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Publication numberUS5625565 A
Publication typeGrant
Application numberUS 08/303,393
Publication dateApr 29, 1997
Filing dateSep 9, 1994
Priority dateSep 9, 1994
Fee statusPaid
Also published asWO1996007972A1
Publication number08303393, 303393, US 5625565 A, US 5625565A, US-A-5625565, US5625565 A, US5625565A
InventorsEric J. Van Dyke
Original AssigneeCadence Design Systems, Inc.
Export CitationBiBTeX, EndNote, RefMan
External Links: USPTO, USPTO Assignment, Espacenet
Computer based method
US 5625565 A
Abstract
The system and method improves Electronic Design Automation practices by creating a data template representing pins, elements, and dependencies for numerous components in the same functional class. A pin having the same function is represented once on the data template even if the pin name is different. Sequences of component pins having the same function are combined and are represented by a single pin on the data template. The performance of functional logic symbol generation systems increases significantly because the data template enables the creation of functional logic symbols to be accomplished quickly, accurately, and consistently.
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Claims(19)
What is claimed is:
1. A computer based method for generating a first data structure within a storage device, the first data structure representing a plurality of pins on a functional class of electrical devices, comprising the steps of:
(1) receiving a first name for each of the plurality of pins associated with a first device of the electrical devices;
(2) associating two or more of said first names with a first common pin name including the steps of
(a) determining a sequence of said first names from said plurality of pins wherein said sequence of first names represents said first names that are related;
(b) generating said first common pin name; and
(c) associating said sequence of first names with said first common pin name; and
(3) correlating said first common pin name with a first template pin name if said first common pin name is uniquely present within the first data structure.
2. The method of claim 1, wherein step (2)(a) comprises the steps of:
identifying whether each of said first names begins or ends with a sequence of common characters; and
grouping all first names having the same sequence.
3. The method of claim 1, wherein said first common pin name is uniqely present within the first data structure if said first common pin name matches only one first template pin name in the data structure.
4. The method of claim 3, wherein said first common pin name is uniqely present within the first data structure if said first common pin name matches said first template pin name and if a first attribute of said first common pin name matches a first attribute of said first template pin name.
5. The method of claim 4, further comprising the step of:
associating said first common pin name with a first template pin name if said first common pin name is not present on the first data structure and if a first attribute, associated with said first common pin name, matches a first template attribute associated with said first template pin name.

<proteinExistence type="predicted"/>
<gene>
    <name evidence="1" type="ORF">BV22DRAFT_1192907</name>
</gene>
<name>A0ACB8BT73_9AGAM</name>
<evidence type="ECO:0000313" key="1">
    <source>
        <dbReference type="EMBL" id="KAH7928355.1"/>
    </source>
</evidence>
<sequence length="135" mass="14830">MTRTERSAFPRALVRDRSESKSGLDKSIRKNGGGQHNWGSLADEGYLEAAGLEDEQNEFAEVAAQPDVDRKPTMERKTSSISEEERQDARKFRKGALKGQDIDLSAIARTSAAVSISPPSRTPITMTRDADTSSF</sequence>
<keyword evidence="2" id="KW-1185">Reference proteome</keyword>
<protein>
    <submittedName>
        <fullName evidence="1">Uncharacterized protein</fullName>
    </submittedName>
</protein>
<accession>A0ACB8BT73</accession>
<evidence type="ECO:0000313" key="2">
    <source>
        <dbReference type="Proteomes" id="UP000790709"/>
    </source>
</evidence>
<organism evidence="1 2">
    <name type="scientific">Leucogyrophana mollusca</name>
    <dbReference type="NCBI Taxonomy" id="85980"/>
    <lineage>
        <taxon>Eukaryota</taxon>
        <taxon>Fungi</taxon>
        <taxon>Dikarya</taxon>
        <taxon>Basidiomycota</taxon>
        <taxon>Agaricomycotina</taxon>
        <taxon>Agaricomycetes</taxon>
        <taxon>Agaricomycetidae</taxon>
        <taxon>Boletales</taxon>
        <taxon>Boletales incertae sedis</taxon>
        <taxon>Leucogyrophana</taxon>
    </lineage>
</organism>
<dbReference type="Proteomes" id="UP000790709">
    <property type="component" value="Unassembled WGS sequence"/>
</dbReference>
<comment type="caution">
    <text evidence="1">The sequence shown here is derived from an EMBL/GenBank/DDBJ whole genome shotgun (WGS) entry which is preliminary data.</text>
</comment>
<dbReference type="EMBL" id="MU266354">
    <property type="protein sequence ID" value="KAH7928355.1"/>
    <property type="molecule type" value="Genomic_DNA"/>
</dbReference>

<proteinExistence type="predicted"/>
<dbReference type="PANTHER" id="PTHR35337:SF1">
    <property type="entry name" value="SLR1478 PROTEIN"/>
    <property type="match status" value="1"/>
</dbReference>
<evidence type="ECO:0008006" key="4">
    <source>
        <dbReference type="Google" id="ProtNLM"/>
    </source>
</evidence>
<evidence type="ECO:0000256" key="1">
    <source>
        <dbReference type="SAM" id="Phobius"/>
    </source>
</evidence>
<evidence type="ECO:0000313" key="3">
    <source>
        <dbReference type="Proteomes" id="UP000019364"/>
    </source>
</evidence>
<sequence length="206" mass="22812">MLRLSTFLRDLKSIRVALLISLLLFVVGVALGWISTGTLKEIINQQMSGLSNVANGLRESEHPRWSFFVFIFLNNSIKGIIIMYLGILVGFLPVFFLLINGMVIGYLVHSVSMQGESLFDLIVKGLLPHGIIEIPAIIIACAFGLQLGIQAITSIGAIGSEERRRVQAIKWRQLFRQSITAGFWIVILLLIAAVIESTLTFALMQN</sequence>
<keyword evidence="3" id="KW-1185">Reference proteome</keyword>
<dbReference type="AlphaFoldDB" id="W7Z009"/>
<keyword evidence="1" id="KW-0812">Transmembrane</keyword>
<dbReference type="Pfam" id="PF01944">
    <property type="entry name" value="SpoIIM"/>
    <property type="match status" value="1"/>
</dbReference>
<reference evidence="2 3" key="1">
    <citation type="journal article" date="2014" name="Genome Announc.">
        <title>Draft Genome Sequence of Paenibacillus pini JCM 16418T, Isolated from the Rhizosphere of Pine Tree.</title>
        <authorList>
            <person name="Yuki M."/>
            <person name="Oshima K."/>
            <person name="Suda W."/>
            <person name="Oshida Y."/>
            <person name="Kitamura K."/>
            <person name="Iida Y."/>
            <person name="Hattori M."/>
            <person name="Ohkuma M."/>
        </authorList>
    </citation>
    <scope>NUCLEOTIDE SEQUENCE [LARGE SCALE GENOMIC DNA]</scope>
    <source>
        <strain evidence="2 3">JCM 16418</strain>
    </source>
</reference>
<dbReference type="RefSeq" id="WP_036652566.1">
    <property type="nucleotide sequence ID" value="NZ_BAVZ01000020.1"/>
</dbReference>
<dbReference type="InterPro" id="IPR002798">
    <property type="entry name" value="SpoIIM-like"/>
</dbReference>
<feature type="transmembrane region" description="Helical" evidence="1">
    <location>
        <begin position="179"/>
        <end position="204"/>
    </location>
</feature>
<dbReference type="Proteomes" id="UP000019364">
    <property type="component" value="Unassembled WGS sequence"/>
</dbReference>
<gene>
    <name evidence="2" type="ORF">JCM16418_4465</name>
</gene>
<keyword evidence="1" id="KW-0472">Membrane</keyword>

6. The method of claim 5, further comprising the step of:
(5) storing said first common pin name in the first data structure if said first common pin name is not present on the first data structure and if a first attribute, associated with said first common pin name, does not match a first template attribute associated with said first template pin name.
7. The method of claim 6, further comprising the step of:
(6) creating a second data structure by identifying each first template pin name associated with said first common in name in step (4).
8. The method of claim 7, further comprising the step of:
(6) receiving one or more rules; and
(7) generating a symbol representing said first device by applying said rules to said second data structure.
9. The method of claim 8, wherein said symbol is consistent with a IEEE standard 91.
10. A machine having a memory which contains data representing a data structure generated by the method of any of claims 2 through 9.
11. A storage device containing a data structure generated by the method of any of claims 2 through 9.
12. A computer based method for generating a first template within a storage device, the first template representing a plurality of pins on a functional class of electrical devices, comprising the steps of:
(1) receiving a first name for each of the plurality of pins associated with a first device of the electrical devices;
(2) associating two or more of said first names with a first common pin name including the steps of
(a) determining a sequence of said first names from said plurality of pins, wherein said sequence of first names represents said first names that are related;
(b) generating said first common pin name; and
(c) associating said sequence of first names with said first common pin name; and
(3) correlating said first common pin name with a first template pin name if said first common pin name is uniquely present within the first template.
13. The method of claim 12, wherein step (2)(a) comprises the steps of:
identifying whether each of said first names begins or ends with a sequence of common characters; and
grouping all first names having the same sequence.